"Jobs-housing balance is a planning tool that local governments can use to achieve a roughly equal number of jobs and housing units (or households) in a jurisdiction. The notion of balancing jobs and housing goes well beyond trying to attain numerical equality. Ideally, the jobs available in a community should match the labor force skills, and housing should be available at prices, sizes, and locations suited to workers who wish to live in the area. Hence, there is a qualitative as well as quantitative component to achieving jobs-housing balance. Jobs-housing balance is a planning technique rather than a regulatory tool. Nonetheless, this report demonstrates the various ways that the concept of jobs-housing balance can be appliedWhy does this matter from the perspective of this report (p. 1)?
in local land-use regulations and large-scale development reviews."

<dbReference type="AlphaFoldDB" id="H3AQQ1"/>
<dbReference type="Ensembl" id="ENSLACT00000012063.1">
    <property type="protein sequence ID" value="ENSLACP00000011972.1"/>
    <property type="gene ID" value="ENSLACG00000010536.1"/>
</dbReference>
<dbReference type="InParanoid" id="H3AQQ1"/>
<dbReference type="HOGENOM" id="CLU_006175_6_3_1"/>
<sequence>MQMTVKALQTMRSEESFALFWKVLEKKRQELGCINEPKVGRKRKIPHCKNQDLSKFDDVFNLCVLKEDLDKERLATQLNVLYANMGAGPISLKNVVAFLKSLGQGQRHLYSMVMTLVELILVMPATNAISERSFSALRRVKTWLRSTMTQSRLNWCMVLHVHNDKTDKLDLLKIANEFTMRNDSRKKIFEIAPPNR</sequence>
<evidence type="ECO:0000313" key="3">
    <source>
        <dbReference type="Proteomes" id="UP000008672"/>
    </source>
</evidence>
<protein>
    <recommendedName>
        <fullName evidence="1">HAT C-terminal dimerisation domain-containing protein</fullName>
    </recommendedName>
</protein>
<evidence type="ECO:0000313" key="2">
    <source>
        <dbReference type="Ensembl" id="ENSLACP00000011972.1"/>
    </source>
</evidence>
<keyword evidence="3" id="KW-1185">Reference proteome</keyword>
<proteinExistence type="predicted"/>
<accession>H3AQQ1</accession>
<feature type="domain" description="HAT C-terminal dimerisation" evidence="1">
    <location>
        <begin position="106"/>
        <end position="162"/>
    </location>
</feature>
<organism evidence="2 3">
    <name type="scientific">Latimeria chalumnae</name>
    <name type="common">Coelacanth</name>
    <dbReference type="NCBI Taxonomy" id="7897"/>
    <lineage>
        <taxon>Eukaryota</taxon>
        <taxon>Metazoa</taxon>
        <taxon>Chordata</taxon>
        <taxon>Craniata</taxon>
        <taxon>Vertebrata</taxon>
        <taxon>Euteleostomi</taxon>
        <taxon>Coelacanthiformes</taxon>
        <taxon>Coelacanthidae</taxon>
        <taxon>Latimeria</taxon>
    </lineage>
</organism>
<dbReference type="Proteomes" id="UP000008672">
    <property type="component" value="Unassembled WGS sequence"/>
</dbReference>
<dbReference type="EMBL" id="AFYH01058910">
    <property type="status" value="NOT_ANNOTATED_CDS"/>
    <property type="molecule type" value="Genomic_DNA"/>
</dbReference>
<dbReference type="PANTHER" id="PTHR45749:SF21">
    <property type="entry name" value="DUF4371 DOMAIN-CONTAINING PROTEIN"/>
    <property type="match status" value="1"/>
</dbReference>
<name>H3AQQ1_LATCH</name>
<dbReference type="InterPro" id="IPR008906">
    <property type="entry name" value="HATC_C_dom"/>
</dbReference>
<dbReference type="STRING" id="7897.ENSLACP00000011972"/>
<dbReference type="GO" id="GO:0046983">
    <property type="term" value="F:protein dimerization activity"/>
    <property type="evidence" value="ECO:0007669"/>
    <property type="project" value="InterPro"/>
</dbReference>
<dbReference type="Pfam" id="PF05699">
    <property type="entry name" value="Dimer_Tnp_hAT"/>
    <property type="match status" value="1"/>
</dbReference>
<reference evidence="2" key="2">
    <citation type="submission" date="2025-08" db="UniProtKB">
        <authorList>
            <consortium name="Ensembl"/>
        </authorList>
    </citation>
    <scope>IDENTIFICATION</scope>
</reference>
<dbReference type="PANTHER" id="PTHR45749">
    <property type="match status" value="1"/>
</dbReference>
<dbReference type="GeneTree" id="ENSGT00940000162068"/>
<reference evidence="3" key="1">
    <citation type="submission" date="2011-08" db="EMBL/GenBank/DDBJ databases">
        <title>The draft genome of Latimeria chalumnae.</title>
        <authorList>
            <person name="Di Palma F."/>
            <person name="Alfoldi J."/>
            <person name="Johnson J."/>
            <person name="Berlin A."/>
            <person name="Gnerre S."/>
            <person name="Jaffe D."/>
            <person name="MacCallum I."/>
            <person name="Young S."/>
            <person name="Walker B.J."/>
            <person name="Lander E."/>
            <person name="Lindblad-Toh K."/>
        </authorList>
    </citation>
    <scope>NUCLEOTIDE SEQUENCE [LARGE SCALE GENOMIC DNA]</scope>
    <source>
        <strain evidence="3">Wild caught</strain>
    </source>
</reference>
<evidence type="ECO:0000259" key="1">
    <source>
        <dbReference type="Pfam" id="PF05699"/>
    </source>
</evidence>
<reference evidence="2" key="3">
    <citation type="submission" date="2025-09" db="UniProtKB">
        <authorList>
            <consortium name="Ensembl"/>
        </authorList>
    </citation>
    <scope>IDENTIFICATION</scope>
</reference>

Land-use patterns (with major imbalances)—which have increased travel distances because of the separation of homes, jobs, and other destinations—can be blamed for approximately one-third of the increase in driving. Better-planned mixed-use communities with balanced jobs and housing can help reduce travel distances and thus limit the growth in trip lengths (Urban Land Institute 1999). These better-planned communities can also provide additional benefits, including a reduction in the amount of land developed overall to meet the needs of growing populations as well as greater efficiency in the provision and use of public infrastructure and services.We would note that an equal number of jobs and housing units implies more than twice as many residents as jobs in a community based on the assumptions the Reston Task Force is using about household size (2 persons/HHs in TOD areas, ~2.3 persons/HH elsewhere). This is almost the reverse of where the county's DPZ and Reston Task Force are currently heading.
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